(1350–1417). Florentine poet. Little is known of his life other than that he was a member of a wealthy noble family. He was a fervent admirer of the Florentine literary tradition represented by Dante, Petrarch, Boccaccio, and the dolce stil novo, which he defended in a Latin Invectiva against certain humanist detractors. His own poems correspondingly take his Tuscan predecessors as models. They are technically skilled and often delicately graceful, though tending to impose a certain static quality on dolce stil novo and Petrarchan topics. A sestina (‘Quando nel primo grado il chiaro sole’), which develops the image of a beautiful woman in an exquisite rural setting, becomes a lament for the fragility of earthly beauty. In one of his best-known poems, the madrigal ‘Un falcon peregrin dal ciel discese’, the peregrine falcon represents unending desire.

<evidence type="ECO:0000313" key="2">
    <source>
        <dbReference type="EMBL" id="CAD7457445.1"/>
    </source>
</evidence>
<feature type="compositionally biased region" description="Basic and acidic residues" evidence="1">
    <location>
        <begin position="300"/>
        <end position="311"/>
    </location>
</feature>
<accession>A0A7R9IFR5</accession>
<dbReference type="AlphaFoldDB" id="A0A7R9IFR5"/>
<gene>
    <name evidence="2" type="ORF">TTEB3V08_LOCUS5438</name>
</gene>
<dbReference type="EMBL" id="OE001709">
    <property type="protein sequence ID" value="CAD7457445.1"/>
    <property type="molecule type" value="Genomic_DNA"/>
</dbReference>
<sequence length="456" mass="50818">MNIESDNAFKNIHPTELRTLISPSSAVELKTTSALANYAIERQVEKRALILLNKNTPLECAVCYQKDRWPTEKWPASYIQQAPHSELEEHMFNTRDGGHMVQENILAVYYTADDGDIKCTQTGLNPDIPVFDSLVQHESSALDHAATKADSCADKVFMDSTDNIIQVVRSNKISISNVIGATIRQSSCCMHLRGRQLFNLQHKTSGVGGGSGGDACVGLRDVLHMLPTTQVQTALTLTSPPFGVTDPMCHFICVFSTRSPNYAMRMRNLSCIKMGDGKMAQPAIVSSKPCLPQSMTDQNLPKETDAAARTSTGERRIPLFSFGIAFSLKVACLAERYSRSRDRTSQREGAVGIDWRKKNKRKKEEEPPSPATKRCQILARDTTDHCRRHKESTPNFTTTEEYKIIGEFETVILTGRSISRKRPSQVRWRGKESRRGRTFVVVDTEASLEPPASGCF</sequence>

From The Oxford Companion to Italian Literature in Oxford Reference.